New study: half of all damage caused by medical errors could be prevented

New study: half of all damage caused by medical errors could be prevented

We are searching data for your request:

Forums and discussions:
Manuals and reference books:
Data from registers:
Wait the end of the search in all databases.
Upon completion, a link will appear to access the found materials.

Many medical mistakes can be avoided

Researchers have now announced that half of all injuries, disabilities, and even deaths that occur as a result of medical errors can be prevented.

The University of Manchester's recent investigation found that about half of all injuries, disabilities, and deaths due to medical errors could be prevented. The results of the study were published in the English-language journal "BMJ".

Twelve percent of patients suffer damage from incorrect treatment

The review of 70 different studies showed that twelve percent of patients around the world suffer some degree of damage during their treatment. Half of these cases, six percent of patients, could have been prevented by improved diagnosis, better surgical techniques, or infection prevention, the authors of the current study report. Damage caused by treatment errors is a leading international cause of morbidity and mortality, the researchers explain. The health impact of the resulting damage can even be compared to diseases such as multiple sclerosis and cancer.

Avoidable damage leads to high costs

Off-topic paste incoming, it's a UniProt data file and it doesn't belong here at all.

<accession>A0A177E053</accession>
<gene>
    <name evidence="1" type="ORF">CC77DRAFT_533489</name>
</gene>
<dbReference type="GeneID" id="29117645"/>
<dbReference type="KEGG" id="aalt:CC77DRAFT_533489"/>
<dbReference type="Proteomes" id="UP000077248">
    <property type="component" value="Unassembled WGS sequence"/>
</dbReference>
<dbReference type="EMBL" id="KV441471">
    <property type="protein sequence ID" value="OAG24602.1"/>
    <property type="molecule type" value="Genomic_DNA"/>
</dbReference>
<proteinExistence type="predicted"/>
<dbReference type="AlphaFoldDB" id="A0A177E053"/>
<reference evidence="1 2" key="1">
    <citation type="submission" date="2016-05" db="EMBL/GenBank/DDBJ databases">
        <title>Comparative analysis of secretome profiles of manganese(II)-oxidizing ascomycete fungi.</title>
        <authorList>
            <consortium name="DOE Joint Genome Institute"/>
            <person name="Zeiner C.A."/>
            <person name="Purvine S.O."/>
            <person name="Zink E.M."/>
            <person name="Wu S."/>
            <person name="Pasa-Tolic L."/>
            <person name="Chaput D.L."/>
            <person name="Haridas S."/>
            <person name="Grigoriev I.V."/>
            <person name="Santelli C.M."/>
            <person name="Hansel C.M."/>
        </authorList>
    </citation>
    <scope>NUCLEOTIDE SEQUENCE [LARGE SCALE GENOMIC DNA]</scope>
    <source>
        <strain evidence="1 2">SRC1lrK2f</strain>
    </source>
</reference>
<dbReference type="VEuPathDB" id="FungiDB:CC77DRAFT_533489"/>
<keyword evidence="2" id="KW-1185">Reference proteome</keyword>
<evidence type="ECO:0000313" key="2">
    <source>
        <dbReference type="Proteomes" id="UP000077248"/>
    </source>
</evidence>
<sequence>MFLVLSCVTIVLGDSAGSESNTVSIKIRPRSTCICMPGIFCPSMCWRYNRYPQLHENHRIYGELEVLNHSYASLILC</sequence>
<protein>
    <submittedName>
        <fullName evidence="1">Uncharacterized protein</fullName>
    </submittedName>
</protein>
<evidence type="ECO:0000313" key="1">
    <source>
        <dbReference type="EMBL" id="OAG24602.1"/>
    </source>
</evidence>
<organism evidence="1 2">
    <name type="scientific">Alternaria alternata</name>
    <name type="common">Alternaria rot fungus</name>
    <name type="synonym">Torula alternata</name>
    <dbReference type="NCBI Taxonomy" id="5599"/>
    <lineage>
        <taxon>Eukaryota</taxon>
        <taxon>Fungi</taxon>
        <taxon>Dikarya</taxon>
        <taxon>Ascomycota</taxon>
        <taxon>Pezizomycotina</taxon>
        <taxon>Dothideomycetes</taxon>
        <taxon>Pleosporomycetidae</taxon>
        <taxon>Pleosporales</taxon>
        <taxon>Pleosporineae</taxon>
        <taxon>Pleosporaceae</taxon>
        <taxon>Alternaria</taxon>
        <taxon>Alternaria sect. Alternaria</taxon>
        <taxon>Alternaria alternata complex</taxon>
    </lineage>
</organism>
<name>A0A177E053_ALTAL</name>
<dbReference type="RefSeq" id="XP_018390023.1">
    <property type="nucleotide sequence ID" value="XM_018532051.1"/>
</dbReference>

Avoidable damage not only affects patient safety, it is also very expensive for healthcare. The costs of mistreatment are enormous. In English hospitals alone, only six specific types of preventable damage cost the equivalent of more than 2,000 general practitioners or 3,500 nurses per year.

Not all damage can be avoided

But not all injuries that occur during treatment are avoidable. For example, even after careful calculation, a patient may react negatively to the dose of their medication. The 70 analyzes analyzed had a total of 337,025 patients and were carried out over a period of 19 years. The studies analyzed damage from mistreatment that occurred as a direct result of the therapy rather than the patient's underlying condition. Most studies defined patient damage as avoidable if it had a clear cause and could actually be avoided in the future, for example through better drug management. Almost half (49 percent) of the cases involved medication errors, while the number of surgical accidents was 23 percent and the number of infections 16 percent. Avoidable damage mostly occurred in surgical or intensive care units.

More research is needed

The researchers explained that the studies differed in the assessment of the damage, which could affect the reliability of the results of their review. Further research is needed to find out how the assessment and recording of these events can be improved. (as)

More interesting articles on this topic can be found here:

  • Treatment errors: definition, examples and help
  • Study: Hundreds of common medical practices are outdated and ineffective
  • Fatal error: patient dies in hospital after confusing medication

Author and source information

This text corresponds to the specifications of the medical literature, medical guidelines and current studies and has been checked by medical doctors.


  • Maria Panagioti, Kanza Khan, Richard N Keers, Aseel Abuzour, Denham Phipps et al .: Prevalence, severity, and nature of preventable patient harm across medical care settings: systematic review and meta-analysis, in BMJ (query: 19.07.2019) , BMJ

Video: The Virus Qu0026A: Your questions answered (August 2022).